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CAU students ‘live, sleep, and breathe aviation’

While students practiced approaches on a pair of flight simulators inside California Aeronautical University’s rolling classroom, school president Matt Johnston greeted guests and answered questions from the wind-swept Camarillo, California, ramp about one flight-hour south of the pristine Bakersfield aviation campus. The college was the presenting sponsor of AOPA's Camarillo Fly-In April 28 and 29 and has since become the newest AOPA Supporting Sponsor. The university traces its roots to the Santa Barbara Business College established in 1888.

California Aeronautical University's Adia Smith tries her hand at a flight simulator inside the school's traveling classroom during the AOPA Fly-In at Camarillo, California. Photo by David Tulis.

Overhead, CAU representative Vicki Benzing pierced the sky in her red 1940 Stearman biplane with the school's logo displayed on its fuselage, drawing further attention to the institution.

“Our main focus is on preparing students to become aviation professionals,” explained Johnston, who parked himself next to a blue-and-silver travel van and its 20-foot-long depiction of a jet airliner, which was hard to miss.

The traveling classroom with its large mural and flight sims is an innovative device for the next generation of aviators, said Johnston. High school students studying science, technology, engineering, and math (STEM) concepts are drawn to the unique classroom. “It’s kind of funny, we’re standing right in front of the biggest tool we have for that—it’s a mobile flight experience bus that we roll to high schools for career days” and other learning experiences. STEM students can put into practice the aviation principles they’ve studied by trying their hand at the flight simulators amid the virtual mountains and valleys of Southern California. “It’s a big hit.”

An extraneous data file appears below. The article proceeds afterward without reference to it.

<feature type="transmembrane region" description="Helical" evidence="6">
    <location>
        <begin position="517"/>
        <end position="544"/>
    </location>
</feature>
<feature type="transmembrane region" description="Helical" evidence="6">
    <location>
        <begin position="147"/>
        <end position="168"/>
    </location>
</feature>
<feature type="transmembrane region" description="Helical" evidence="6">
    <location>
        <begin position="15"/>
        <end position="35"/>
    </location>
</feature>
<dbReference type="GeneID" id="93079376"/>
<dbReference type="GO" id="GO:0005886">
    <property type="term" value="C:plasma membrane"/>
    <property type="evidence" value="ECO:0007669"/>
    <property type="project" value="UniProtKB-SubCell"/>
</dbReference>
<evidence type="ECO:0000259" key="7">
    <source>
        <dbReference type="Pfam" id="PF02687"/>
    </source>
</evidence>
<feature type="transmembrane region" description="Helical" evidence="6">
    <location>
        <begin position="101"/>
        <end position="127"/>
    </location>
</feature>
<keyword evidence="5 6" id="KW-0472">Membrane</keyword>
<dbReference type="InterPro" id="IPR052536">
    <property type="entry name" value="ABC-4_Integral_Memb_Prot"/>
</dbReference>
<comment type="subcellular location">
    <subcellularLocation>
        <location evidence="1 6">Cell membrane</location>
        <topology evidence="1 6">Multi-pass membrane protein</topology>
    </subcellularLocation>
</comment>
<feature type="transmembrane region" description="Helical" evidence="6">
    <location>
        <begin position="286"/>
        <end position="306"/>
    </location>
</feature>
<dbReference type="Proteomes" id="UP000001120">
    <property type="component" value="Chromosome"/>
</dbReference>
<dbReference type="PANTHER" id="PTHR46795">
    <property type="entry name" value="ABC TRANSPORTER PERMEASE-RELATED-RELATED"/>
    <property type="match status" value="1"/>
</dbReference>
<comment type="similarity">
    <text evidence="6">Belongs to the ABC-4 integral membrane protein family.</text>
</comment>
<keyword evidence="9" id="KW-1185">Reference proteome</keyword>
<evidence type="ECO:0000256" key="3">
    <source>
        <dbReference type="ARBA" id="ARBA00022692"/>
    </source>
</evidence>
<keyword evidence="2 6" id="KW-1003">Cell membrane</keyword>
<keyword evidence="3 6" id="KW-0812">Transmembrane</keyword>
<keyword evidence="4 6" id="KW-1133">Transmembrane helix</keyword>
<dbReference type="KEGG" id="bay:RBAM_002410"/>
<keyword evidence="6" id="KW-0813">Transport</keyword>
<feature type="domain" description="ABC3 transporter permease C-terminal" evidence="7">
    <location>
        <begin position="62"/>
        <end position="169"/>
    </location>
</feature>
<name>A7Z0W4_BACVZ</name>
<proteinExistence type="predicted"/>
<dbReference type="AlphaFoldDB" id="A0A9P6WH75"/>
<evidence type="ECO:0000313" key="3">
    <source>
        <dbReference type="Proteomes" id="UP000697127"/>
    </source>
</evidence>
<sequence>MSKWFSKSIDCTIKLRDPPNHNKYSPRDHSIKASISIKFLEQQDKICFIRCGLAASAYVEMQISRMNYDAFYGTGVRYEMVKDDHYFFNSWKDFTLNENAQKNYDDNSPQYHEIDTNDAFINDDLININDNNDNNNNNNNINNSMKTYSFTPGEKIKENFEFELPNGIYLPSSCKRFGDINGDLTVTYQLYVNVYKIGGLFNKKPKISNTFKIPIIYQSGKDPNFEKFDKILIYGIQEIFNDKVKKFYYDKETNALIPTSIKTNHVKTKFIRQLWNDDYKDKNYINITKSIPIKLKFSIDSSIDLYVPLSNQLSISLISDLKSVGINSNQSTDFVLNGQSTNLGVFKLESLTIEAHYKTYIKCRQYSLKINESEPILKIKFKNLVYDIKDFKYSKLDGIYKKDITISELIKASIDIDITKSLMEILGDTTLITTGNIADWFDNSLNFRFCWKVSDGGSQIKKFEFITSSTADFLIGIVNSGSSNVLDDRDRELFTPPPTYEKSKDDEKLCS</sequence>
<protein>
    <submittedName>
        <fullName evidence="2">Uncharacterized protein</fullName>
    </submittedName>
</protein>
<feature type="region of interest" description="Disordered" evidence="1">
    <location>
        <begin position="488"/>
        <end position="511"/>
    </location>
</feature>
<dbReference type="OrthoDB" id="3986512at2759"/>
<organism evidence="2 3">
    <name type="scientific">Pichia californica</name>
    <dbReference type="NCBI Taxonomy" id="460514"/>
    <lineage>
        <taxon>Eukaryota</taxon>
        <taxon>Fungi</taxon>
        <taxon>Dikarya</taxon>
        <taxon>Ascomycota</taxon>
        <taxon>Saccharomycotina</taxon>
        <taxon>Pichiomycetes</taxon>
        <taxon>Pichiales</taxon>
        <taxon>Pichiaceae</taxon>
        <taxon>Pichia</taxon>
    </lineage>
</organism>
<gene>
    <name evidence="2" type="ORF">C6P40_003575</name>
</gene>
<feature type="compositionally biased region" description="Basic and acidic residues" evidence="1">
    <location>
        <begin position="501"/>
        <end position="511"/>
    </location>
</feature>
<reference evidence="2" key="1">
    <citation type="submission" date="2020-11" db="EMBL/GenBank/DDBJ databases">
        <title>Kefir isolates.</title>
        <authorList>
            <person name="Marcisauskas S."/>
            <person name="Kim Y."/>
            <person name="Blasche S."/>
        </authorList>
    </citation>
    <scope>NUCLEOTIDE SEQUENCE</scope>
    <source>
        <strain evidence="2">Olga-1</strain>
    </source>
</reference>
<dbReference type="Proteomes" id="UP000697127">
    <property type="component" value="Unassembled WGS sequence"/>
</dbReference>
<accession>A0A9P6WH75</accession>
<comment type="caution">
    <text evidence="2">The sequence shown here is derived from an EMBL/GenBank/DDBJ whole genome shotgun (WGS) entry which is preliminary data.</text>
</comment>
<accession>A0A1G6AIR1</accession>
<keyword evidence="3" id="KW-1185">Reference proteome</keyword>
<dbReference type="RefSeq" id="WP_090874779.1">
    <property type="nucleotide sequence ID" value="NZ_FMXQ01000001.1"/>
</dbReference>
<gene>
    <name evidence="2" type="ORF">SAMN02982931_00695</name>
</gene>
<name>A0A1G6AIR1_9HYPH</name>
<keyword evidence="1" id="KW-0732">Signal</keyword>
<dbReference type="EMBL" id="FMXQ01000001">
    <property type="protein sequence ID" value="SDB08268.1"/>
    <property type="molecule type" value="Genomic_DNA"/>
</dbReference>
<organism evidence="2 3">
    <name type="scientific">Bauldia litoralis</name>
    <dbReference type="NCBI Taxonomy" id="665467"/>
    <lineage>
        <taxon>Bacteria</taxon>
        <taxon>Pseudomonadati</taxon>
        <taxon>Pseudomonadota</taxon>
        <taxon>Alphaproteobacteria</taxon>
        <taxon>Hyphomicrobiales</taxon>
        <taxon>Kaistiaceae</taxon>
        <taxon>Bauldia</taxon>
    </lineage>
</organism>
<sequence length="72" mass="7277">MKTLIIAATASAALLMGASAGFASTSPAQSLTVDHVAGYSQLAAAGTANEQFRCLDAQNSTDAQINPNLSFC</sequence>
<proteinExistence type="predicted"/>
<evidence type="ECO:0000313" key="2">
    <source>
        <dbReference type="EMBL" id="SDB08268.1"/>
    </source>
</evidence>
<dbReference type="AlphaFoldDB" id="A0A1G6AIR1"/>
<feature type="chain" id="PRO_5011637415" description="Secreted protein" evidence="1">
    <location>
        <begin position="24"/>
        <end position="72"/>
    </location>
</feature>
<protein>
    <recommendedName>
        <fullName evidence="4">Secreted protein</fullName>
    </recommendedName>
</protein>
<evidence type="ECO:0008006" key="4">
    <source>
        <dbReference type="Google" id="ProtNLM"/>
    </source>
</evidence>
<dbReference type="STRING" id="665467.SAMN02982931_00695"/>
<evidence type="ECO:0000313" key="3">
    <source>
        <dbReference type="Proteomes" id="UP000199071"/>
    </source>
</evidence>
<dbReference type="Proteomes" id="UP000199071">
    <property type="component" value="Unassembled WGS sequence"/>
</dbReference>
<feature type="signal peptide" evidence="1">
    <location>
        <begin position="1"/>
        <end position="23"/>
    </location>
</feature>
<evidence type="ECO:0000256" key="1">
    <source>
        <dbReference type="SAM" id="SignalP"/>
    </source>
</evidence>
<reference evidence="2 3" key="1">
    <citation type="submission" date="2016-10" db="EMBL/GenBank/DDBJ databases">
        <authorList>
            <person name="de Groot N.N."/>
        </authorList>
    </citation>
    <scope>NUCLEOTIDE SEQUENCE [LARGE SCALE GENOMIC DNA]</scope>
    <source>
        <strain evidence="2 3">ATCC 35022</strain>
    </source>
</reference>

California Aeronautical University President Matt Johnston attends the AOPA Fly-In at Camarillo, California, where the school was the presenting sponsor. Photo by David Tulis.

Johnston said CAU students can earn their bachelor’s degree and also obtain their private, instrument, commercial, CFI, CFII, and multiengine ratings within the first two years of classes. He explained that during their third year, students complete additional courses that put them on an aviation career path to the airlines. CAU has already established pipeline programs to SkyWest Airlines, Piedmont Airlines, GoJet Airlines, and Air Wisconsin Airlines, “and we’re working on a few others,” he added.

College students fly a fleet of five Cessna aircraft, including Garmin glass-panel Skyhawks, with two additional aircraft expected by the end of the summer—a Cessna 172RG for commercial ratings, and a Beechcraft Baron B58 for twin training. Students can practice on two Frasca twin simulators, a full-motion Redbird flight simulator, and several non-motion simulators in the university’s educational facility.

“We keep everybody pretty busy in aviation. They live, sleep, and breathe aviation at our 22-acre campus,” explained Johnston. The school has a café and chefs on staff to make sure students are well-fed. A recreation center with a 25-meter pool; volleyball, tennis, and basketball courts; a weight room; and other facilities keeps students fit. Students in dorm rooms can customize their digs with pin-up posters of their favorite aircraft or they can relax after classes with Top Gun and other aviation-themed favorites.

Graduates from CAU’s bachelor of science in aeronautics program are eligible to receive a 500-hour reduction in their FAA-mandated airline transport pilot (ATP) flight hour requirement, which is normally set at 1,500 hours. Students completing an associate of science degree in aviation studies can receive a 250-hour reduction in the ATP requirement. Both programs allow students the opportunity to interview for a flight instructor position after graduation.

The school also offers an aviation business program and post-graduate degrees in business and aviation. CAU counts "about 100 students and our fall is filling up," he said.

Johnston shared a few tips for potential CAU students: "Study, and prepare yourself to focus. Aviation is fun but it’s also a serious, serious business. You need to put in the time, hit the books, and enjoy the skies.”

California Aeronautical University President Matt Johnston attends the AOPA Fly-In at Camarillo, California, where the school was the presenting sponsor. Photo by David Tulis.


David Tulis

David Tulis

Content Producer
AOPA Media Content Producer David Tulis joined AOPA in 2015 and is a private pilot with single-engine land and sea ratings and a tailwheel endorsement. He is also a certificated remote pilot and co-host of the award-wining AOPA Hangar Talk podcast. David enjoys vintage aircraft ad photography.
Topics: Flight School

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